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Measuring Greenhouse Gas Emissions

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John Benson's picture
Senior Consultant Microgrid Labs

PROFESSIONAL EXPERIENCE: Microgrid Labs, Inc. Advisor: 2014 to Present Developed product plans, conceptual and preliminary designs for projects, performed industry surveys and developed...

  • Member since 2013
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  • Nov 22, 2022

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Many of the papers I have written about climate change attempt to quantify various effects of this human-made modification of the world’s climate. Since all of the world’s people share an atmosphere, it is really difficult to measure where greenhouse gases (GHG) are coming from. In the past couple of years I have written a three part series on new technologies that can define individual sources.

One of my primary sources is Science Magazine, and the November 4 issue had an excellent editorial by Al Gore that alerted me to a major new development that globally identifies GHG emissions sources. I’ve excerpted this editorial in Section 2 of this post. Section 3 will delve into the new organization that defines GHG sources and review their website, which I also reference.

Matt Chester's picture
Matt Chester on Nov 22, 2022

Accurate and consistent measurement is so important, both for the science of it and for accountability as regulations and incentives come into play

John Benson's picture
John Benson on Nov 22, 2022

Thanks for the comment, Matt. 

Yes, it is. Going forward, if we can't accurately measure GHG emissions, we stand absolutely no chance of controlling them. Not that this will be easy with accurate measurement, but at least it will be possible.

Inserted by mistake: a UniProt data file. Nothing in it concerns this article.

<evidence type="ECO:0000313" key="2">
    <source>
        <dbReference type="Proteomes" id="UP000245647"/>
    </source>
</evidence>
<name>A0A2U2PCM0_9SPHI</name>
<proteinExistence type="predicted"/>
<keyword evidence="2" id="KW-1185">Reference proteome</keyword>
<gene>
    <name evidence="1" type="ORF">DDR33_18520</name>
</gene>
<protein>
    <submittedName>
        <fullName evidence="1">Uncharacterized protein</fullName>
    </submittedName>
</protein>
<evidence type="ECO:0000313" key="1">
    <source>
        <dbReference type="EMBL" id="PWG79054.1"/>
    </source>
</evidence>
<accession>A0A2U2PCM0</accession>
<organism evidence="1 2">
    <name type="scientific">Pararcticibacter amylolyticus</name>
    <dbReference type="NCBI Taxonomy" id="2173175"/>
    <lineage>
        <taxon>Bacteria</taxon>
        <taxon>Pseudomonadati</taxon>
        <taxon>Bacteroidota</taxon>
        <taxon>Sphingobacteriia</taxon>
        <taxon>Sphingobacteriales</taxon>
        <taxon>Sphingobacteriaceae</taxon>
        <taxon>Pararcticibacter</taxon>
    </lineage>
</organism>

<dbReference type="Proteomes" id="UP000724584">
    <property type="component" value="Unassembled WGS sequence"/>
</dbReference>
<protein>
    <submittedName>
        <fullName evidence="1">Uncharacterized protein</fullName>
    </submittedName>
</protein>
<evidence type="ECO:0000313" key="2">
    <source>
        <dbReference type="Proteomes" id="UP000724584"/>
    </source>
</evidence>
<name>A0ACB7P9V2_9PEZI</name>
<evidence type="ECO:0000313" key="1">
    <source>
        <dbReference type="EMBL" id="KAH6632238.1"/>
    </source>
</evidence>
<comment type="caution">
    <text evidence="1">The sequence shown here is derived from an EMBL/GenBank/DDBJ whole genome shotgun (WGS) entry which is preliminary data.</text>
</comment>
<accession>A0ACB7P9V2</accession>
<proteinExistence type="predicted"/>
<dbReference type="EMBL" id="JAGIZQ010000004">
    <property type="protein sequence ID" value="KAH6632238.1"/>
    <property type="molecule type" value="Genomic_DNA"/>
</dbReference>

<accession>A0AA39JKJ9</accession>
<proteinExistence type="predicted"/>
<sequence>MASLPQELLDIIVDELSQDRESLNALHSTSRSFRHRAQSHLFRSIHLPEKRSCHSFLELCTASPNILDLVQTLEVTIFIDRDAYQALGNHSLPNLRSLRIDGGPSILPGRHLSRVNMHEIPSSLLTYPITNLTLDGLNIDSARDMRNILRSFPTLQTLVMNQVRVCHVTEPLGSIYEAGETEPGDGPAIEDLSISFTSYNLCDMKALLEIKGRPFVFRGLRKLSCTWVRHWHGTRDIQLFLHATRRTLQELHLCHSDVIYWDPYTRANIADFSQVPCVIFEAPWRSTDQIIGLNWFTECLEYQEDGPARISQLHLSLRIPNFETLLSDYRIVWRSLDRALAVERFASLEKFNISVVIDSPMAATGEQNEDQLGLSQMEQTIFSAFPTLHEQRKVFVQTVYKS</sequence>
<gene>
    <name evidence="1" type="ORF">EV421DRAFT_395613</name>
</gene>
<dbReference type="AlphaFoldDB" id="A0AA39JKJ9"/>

Mark Silverstone's picture
Mark Silverstone on Nov 27, 2022

Thanks for bringing news of this very significant development to our attention. 
Already, massive under reporting  of GHG emissions from oilfield activities, including and especially from the Permian Basin and the Gulf of Mexico, have been exposed. 

As you say:

«…if we can't accurately measure GHG emissions, we stand absolutely no chance of controlling them.»

The oil industry, including the Texas Railroad Commission, which is supposed to regulate the industry in Texas, has dragged its feet for years on accurate reporting of GHG emissions from venting, flaring and leaks. It is no surprise that emissions have been under reported for years. The result is that actual methane emissions negate, by far, the reduction of total GHG emissions, as CO2, saved by switching from coal to Permian Basin and GOM gas for power generation.

TRACE will provide finer granularity of data for GHG emissions sites as the system is further developed. I do hope that the quality of the data from TRACE can be fully substantiated and consensus can be reached on how and how much to mandate reductions and penalties for non-compliance.  

John Benson's picture
John Benson on Nov 30, 2022

Thanks for the positive comments, Mark.

I'm from West Texas and graduated (BSEE) from Texas Tech in Lubbock. This is one of the reasons the first site I zoomed in on when I went into TRACE was the Permian Oil/Gas Field.

I was in California when I was in the Army (Vietnam era), and promptly moved back here (SF Bay Area) when I graduated, shortly thereafter followed by my brother and parents.


John Benson's picture
Thank John for the Post!
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